Bob Devin Jones on Photojournalist Griffith J. Davis

March 1, 2021 | By Bob Devin Jones

See Here

Works by Griffith J. Davis at the USF Contemporary Art Museum

Through March 6
Details here
Virtual Exhibition here

Griffith J. Davis – Griff Davis reviews the script for Liberia’s first promotional film “Pepperbird Land” with its narrator, emerging actor Sidney Poitier in Monrovia, Liberia, 1952. Griffith J. Davis Photographs and Archives.

. . .
It is accurate to say that a picture is worth a thousand words
however, there is always an antecedent to any picture
and that time “before” is often worth at least 10 thousand… words… deeds 

a snap shot captures the ignorant present (that oh so precise moment when the image
was taken)
then history has its sway, about what else may have been going on
which, quicker than an instant, becomes a chronicle of… the time before which leads up
to the past and sets the stage for the future… got that?

the photographer only hints (sly or deliberate reference to what may come to be)
the very best photographs navigate the past, the present, and the delicious hush of
what is to come

The compelling “in the moment” exhibition of STILL HERE: The Griffith J.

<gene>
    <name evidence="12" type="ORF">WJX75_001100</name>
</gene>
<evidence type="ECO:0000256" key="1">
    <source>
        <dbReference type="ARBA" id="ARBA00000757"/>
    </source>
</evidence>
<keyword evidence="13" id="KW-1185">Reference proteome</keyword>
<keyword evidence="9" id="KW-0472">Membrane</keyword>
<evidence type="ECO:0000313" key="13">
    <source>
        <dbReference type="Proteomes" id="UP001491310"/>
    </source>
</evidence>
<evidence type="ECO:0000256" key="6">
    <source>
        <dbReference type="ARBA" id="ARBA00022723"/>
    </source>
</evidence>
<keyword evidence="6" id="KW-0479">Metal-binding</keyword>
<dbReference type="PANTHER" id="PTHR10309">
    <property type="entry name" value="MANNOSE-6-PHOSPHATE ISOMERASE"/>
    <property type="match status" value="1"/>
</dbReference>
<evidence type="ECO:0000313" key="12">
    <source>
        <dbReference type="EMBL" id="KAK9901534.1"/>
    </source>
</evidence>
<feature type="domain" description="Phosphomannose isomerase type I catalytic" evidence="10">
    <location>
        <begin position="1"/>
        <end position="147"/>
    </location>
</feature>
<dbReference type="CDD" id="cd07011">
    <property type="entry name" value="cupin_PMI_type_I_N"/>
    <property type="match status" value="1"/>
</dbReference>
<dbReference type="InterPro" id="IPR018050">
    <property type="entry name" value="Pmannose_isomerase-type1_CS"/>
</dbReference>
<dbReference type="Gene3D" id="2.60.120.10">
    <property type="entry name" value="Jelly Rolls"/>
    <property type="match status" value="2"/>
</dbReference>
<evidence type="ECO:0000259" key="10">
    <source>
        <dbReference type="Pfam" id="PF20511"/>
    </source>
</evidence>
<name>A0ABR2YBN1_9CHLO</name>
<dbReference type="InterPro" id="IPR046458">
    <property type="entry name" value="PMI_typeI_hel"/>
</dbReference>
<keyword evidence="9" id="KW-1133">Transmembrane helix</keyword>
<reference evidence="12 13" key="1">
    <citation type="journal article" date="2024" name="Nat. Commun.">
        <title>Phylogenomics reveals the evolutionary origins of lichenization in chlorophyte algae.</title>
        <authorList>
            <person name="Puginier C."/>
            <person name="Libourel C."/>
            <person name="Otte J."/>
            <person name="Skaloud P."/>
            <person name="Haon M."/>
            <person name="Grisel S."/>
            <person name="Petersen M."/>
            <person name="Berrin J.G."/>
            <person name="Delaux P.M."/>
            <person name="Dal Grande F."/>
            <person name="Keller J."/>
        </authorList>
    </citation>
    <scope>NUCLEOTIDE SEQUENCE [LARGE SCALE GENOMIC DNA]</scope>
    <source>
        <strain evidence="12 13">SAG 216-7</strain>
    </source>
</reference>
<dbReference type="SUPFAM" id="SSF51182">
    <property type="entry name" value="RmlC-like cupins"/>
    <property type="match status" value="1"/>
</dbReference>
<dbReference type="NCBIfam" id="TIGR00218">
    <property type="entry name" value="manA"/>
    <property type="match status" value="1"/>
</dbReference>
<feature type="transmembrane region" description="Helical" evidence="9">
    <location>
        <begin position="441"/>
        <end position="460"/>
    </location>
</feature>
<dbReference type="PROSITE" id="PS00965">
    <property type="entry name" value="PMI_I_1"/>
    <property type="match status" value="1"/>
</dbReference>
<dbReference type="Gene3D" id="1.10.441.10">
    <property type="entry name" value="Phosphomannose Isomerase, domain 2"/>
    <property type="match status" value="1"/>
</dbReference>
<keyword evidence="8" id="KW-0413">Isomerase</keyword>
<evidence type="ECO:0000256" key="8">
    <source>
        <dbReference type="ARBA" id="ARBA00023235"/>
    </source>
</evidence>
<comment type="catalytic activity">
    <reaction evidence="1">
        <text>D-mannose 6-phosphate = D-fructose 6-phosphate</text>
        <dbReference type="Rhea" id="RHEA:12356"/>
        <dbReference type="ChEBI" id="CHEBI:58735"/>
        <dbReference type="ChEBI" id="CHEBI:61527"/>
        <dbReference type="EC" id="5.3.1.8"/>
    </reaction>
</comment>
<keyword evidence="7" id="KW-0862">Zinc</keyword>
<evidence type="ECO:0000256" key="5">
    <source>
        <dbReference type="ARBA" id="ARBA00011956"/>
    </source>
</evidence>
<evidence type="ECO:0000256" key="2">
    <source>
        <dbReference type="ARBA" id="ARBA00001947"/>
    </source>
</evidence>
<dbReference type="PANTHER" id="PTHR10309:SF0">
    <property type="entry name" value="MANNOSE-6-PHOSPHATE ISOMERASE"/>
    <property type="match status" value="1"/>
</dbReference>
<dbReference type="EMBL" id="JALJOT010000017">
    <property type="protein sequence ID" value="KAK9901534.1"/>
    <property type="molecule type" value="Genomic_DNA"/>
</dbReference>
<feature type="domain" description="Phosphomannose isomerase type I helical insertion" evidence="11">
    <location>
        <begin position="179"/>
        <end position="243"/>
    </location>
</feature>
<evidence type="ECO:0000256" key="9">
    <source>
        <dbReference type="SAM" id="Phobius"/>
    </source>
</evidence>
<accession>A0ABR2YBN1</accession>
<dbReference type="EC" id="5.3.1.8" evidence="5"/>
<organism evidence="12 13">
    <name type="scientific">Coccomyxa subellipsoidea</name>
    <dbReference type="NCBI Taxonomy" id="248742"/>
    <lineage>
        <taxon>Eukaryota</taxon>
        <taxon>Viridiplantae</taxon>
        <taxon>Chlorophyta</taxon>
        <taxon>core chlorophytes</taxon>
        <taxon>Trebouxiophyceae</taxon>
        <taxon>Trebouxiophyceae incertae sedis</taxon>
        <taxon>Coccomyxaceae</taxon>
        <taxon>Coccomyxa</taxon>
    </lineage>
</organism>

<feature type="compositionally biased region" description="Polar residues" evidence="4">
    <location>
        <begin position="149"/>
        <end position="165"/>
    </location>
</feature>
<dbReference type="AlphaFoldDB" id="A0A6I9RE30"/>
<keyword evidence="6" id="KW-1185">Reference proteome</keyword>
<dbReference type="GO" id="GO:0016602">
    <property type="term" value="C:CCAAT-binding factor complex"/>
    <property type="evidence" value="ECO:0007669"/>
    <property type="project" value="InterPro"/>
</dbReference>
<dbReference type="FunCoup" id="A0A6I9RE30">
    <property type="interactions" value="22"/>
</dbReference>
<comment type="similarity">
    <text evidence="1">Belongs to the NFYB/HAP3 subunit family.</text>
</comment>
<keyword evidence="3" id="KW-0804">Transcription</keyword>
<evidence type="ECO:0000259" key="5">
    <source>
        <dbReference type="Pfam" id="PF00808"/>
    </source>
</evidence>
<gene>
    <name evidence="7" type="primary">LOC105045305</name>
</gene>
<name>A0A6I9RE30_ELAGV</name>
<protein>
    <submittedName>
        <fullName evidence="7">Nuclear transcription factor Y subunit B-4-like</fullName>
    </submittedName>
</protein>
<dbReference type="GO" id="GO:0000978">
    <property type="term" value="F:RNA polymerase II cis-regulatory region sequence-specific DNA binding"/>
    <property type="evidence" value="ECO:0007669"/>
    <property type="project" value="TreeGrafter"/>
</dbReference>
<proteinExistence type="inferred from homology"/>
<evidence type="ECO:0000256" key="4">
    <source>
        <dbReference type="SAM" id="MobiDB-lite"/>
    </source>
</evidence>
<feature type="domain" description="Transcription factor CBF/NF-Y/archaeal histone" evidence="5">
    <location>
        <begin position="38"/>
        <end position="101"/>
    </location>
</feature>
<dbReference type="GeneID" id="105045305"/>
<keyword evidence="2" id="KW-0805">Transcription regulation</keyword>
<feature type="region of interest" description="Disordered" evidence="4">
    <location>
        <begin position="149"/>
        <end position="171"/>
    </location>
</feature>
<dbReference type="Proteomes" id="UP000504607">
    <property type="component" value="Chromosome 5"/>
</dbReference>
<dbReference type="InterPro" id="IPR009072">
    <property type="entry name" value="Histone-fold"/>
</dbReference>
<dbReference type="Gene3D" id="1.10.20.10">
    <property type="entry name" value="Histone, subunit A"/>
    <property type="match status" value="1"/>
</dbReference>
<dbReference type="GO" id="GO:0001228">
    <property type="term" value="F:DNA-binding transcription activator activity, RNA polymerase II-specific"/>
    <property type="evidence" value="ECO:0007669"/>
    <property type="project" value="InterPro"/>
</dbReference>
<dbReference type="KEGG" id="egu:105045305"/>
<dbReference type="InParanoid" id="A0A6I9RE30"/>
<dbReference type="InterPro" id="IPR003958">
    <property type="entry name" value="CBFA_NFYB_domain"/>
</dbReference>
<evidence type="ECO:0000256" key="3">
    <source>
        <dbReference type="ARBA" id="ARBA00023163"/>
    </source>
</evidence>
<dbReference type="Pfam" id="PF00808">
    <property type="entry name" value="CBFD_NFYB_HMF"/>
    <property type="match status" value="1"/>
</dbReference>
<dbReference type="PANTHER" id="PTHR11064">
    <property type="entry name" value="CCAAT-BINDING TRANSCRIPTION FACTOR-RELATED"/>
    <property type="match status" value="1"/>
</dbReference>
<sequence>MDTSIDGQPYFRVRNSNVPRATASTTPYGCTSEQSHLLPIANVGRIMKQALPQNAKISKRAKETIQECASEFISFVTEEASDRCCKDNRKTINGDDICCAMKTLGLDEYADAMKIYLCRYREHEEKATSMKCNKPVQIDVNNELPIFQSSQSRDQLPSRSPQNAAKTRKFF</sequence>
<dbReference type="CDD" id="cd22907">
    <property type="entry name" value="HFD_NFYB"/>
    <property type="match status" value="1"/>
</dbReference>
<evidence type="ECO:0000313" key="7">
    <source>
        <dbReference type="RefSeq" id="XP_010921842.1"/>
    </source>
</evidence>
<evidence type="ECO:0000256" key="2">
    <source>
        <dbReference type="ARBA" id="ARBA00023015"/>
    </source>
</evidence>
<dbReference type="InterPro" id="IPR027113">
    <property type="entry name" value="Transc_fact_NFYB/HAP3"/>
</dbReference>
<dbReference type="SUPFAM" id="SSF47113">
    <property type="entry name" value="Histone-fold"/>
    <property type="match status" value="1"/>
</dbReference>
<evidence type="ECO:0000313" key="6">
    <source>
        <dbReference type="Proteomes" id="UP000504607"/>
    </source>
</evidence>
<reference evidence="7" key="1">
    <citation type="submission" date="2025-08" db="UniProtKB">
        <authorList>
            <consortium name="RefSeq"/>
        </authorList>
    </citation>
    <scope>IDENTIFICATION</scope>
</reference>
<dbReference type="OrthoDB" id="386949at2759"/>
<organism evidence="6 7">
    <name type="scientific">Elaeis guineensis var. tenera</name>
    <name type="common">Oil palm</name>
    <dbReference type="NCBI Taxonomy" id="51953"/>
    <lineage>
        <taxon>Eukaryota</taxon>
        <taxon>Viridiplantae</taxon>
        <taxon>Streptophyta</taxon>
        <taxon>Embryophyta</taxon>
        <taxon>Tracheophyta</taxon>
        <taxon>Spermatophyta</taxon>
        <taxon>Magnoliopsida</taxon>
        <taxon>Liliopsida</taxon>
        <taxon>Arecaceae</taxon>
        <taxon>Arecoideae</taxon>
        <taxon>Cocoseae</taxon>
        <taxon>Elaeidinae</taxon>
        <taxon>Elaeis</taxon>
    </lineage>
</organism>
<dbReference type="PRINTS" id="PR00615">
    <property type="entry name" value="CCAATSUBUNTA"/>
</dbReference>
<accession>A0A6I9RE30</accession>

Davis Photographs and Archives in Context
at the USF Contemporary Art Museum
has multiple moments of the past the present and the future colliding in an often
prescient stew of possibilities
. . .

Griffith J. Davis – Ghanaian flag going up for first time as part of Ghana’s Independence Celebration, March 6, 1957. Courtesy of Griffith J. Davis Photographs and Archives

. . .
One small (12 by 9 inches) photograph depicts “Independence Day in Ghana, 1957”
devoid of colonial European babble, there is in the picture… a promise
the hard promise of a new nation of reunion, reparation and liberation… the difficult

all in the simple of depiction of a photograph of a new nation’s new flag, fluttering in the
almost audible breeze
well, my eyes begin to sweat…
this is the moment where the photograph catches its breath
and the viewer loses his
as the tears begin to form, I move to the other side of the exhibition
but I come back to the very small snap of the Ghanian flag
and I am transported
back to these United Shores of America BLM
Black Liberation Matters… eventually… all over Africa, the Americas and most of the

Davis traveled the world focusing his camera lens and his passions from Washington
DC… “Thurgood Marshall, Chief Legal Counsel for the NAACP 1948,” two decades
before he became the first African American Supreme Court Justice.
. . .

Griffith J. Davis – Thurgood Marshall defends Ada Lois Sipuel vs. University of Oklahoma Law School, 1948. Courtesy of Griffith J. Davis Photographs and Archives

. . .
First meeting of Vice President Richard Nixon and Martin Luther King 1957,” seven
years before he was awarded the Nobel Peace Prize,” just over a decade later King
would be assassinated and a few years later, Nixon would resign the US presidency
waist deep in Watergate disgrace.